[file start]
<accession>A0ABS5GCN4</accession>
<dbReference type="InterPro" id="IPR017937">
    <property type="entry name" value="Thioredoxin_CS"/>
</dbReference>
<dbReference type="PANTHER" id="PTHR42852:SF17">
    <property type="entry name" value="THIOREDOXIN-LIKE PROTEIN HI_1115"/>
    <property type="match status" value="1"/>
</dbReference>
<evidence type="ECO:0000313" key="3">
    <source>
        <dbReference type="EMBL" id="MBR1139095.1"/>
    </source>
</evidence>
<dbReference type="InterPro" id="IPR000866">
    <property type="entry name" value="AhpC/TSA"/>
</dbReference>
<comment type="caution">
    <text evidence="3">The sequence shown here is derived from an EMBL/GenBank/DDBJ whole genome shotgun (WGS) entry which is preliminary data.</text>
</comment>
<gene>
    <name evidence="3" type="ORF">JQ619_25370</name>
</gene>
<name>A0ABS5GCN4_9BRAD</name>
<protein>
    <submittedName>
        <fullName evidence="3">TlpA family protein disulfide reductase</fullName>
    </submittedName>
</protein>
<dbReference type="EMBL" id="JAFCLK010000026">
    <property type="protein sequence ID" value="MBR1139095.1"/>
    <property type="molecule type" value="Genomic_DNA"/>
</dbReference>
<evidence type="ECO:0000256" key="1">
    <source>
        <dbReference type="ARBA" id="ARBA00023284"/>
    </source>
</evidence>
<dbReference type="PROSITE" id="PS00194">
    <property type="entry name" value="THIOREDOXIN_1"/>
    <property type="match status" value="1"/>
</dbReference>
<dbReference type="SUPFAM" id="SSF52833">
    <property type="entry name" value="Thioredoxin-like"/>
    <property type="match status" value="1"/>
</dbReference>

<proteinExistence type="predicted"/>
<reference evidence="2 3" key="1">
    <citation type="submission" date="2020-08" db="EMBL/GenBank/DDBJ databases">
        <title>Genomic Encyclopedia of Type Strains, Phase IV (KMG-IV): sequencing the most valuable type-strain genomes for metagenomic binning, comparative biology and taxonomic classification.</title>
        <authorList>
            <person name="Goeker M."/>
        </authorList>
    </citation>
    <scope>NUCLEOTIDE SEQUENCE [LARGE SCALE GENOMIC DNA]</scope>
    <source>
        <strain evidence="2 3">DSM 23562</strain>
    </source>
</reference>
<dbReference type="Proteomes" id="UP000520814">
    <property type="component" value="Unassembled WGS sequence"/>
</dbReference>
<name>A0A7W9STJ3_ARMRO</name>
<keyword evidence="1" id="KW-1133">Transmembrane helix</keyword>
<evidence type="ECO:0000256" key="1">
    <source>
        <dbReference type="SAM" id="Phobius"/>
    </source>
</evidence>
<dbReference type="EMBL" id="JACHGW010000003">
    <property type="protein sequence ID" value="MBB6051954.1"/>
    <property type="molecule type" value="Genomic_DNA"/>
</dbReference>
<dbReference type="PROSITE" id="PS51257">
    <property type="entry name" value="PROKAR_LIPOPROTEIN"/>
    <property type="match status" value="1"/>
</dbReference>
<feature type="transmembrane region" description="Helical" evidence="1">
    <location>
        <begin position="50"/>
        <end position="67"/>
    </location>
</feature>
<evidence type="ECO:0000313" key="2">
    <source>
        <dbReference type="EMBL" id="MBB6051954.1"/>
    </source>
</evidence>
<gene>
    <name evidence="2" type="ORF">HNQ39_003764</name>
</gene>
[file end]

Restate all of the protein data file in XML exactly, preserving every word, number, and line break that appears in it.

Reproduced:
<accession>A0ABS5GCN4</accession>
<dbReference type="InterPro" id="IPR017937">
    <property type="entry name" value="Thioredoxin_CS"/>
</dbReference>
<dbReference type="PANTHER" id="PTHR42852:SF17">
    <property type="entry name" value="THIOREDOXIN-LIKE PROTEIN HI_1115"/>
    <property type="match status" value="1"/>
</dbReference>
<evidence type="ECO:0000313" key="3">
    <source>
        <dbReference type="EMBL" id="MBR1139095.1"/>
    </source>
</evidence>
<dbReference type="InterPro" id="IPR000866">
    <property type="entry name" value="AhpC/TSA"/>
</dbReference>
<comment type="caution">
    <text evidence="3">The sequence shown here is derived from an EMBL/GenBank/DDBJ whole genome shotgun (WGS) entry which is preliminary data.</text>
</comment>
<gene>
    <name evidence="3" type="ORF">JQ619_25370</name>
</gene>
<name>A0ABS5GCN4_9BRAD</name>
<protein>
    <submittedName>
        <fullName evidence="3">TlpA family protein disulfide reductase</fullName>
    </submittedName>
</protein>
<dbReference type="EMBL" id="JAFCLK010000026">
    <property type="protein sequence ID" value="MBR1139095.1"/>
    <property type="molecule type" value="Genomic_DNA"/>
</dbReference>
<evidence type="ECO:0000256" key="1">
    <source>
        <dbReference type="ARBA" id="ARBA00023284"/>
    </source>
</evidence>
<dbReference type="PROSITE" id="PS00194">
    <property type="entry name" value="THIOREDOXIN_1"/>
    <property type="match status" value="1"/>
</dbReference>
<dbReference type="SUPFAM" id="SSF52833">
    <property type="entry name" value="Thioredoxin-like"/>
    <property type="match status" value="1"/>
</dbReference>

<proteinExistence type="predicted"/>
<reference evidence="2 3" key="1">
    <citation type="submission" date="2020-08" db="EMBL/GenBank/DDBJ databases">
        <title>Genomic Encyclopedia of Type Strains, Phase IV (KMG-IV): sequencing the most valuable type-strain genomes for metagenomic binning, comparative biology and taxonomic classification.</title>
        <authorList>
            <person name="Goeker M."/>
        </authorList>
    </citation>
    <scope>NUCLEOTIDE SEQUENCE [LARGE SCALE GENOMIC DNA]</scope>
    <source>
        <strain evidence="2 3">DSM 23562</strain>
    </source>
</reference>
<dbReference type="Proteomes" id="UP000520814">
    <property type="component" value="Unassembled WGS sequence"/>
</dbReference>
<name>A0A7W9STJ3_ARMRO</name>
<keyword evidence="1" id="KW-1133">Transmembrane helix</keyword>
<evidence type="ECO:0000256" key="1">
    <source>
        <dbReference type="SAM" id="Phobius"/>
    </source>
</evidence>
<dbReference type="EMBL" id="JACHGW010000003">
    <property type="protein sequence ID" value="MBB6051954.1"/>
    <property type="molecule type" value="Genomic_DNA"/>
</dbReference>
<dbReference type="PROSITE" id="PS51257">
    <property type="entry name" value="PROKAR_LIPOPROTEIN"/>
    <property type="match status" value="1"/>
</dbReference>
<feature type="transmembrane region" description="Helical" evidence="1">
    <location>
        <begin position="50"/>
        <end position="67"/>
    </location>
</feature>
<evidence type="ECO:0000313" key="2">
    <source>
        <dbReference type="EMBL" id="MBB6051954.1"/>
    </source>
</evidence>
<gene>
    <name evidence="2" type="ORF">HNQ39_003764</name>
</gene>